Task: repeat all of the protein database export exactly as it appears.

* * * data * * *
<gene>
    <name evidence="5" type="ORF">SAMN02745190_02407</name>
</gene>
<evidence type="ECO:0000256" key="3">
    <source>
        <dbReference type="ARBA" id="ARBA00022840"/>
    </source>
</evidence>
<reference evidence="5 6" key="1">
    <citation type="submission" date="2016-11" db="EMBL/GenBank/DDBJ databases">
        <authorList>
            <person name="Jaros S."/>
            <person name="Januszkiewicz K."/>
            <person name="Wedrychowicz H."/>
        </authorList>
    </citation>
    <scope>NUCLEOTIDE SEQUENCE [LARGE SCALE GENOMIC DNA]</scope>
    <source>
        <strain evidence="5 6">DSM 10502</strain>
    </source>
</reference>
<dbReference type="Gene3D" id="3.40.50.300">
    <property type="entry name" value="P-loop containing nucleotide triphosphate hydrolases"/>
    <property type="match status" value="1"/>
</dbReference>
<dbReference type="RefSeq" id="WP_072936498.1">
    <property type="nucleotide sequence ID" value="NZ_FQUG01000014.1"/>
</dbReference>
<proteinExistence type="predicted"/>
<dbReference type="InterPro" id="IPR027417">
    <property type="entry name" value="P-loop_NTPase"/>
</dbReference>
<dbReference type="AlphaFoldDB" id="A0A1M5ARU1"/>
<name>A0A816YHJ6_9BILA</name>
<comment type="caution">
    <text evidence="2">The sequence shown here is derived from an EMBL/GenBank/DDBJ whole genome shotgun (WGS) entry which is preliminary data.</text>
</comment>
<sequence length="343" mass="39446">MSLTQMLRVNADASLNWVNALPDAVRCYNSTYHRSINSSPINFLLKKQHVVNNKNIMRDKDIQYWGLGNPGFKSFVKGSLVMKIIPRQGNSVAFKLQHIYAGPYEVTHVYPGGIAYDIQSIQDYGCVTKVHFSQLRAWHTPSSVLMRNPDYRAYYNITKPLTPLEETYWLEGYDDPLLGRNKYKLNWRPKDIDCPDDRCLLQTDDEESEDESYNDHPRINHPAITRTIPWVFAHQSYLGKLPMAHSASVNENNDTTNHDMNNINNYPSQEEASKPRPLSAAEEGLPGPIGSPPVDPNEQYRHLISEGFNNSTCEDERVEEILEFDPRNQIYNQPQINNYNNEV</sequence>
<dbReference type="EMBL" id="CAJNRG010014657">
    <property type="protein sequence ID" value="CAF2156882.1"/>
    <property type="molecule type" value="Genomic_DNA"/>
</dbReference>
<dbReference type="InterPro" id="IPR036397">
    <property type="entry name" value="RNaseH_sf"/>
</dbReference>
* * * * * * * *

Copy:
<gene>
    <name evidence="5" type="ORF">SAMN02745190_02407</name>
</gene>
<evidence type="ECO:0000256" key="3">
    <source>
        <dbReference type="ARBA" id="ARBA00022840"/>
    </source>
</evidence>
<reference evidence="5 6" key="1">
    <citation type="submission" date="2016-11" db="EMBL/GenBank/DDBJ databases">
        <authorList>
            <person name="Jaros S."/>
            <person name="Januszkiewicz K."/>
            <person name="Wedrychowicz H."/>
        </authorList>
    </citation>
    <scope>NUCLEOTIDE SEQUENCE [LARGE SCALE GENOMIC DNA]</scope>
    <source>
        <strain evidence="5 6">DSM 10502</strain>
    </source>
</reference>
<dbReference type="Gene3D" id="3.40.50.300">
    <property type="entry name" value="P-loop containing nucleotide triphosphate hydrolases"/>
    <property type="match status" value="1"/>
</dbReference>
<dbReference type="RefSeq" id="WP_072936498.1">
    <property type="nucleotide sequence ID" value="NZ_FQUG01000014.1"/>
</dbReference>
<proteinExistence type="predicted"/>
<dbReference type="InterPro" id="IPR027417">
    <property type="entry name" value="P-loop_NTPase"/>
</dbReference>
<dbReference type="AlphaFoldDB" id="A0A1M5ARU1"/>
<name>A0A816YHJ6_9BILA</name>
<comment type="caution">
    <text evidence="2">The sequence shown here is derived from an EMBL/GenBank/DDBJ whole genome shotgun (WGS) entry which is preliminary data.</text>
</comment>
<sequence length="343" mass="39446">MSLTQMLRVNADASLNWVNALPDAVRCYNSTYHRSINSSPINFLLKKQHVVNNKNIMRDKDIQYWGLGNPGFKSFVKGSLVMKIIPRQGNSVAFKLQHIYAGPYEVTHVYPGGIAYDIQSIQDYGCVTKVHFSQLRAWHTPSSVLMRNPDYRAYYNITKPLTPLEETYWLEGYDDPLLGRNKYKLNWRPKDIDCPDDRCLLQTDDEESEDESYNDHPRINHPAITRTIPWVFAHQSYLGKLPMAHSASVNENNDTTNHDMNNINNYPSQEEASKPRPLSAAEEGLPGPIGSPPVDPNEQYRHLISEGFNNSTCEDERVEEILEFDPRNQIYNQPQINNYNNEV</sequence>
<dbReference type="EMBL" id="CAJNRG010014657">
    <property type="protein sequence ID" value="CAF2156882.1"/>
    <property type="molecule type" value="Genomic_DNA"/>
</dbReference>
<dbReference type="InterPro" id="IPR036397">
    <property type="entry name" value="RNaseH_sf"/>
</dbReference>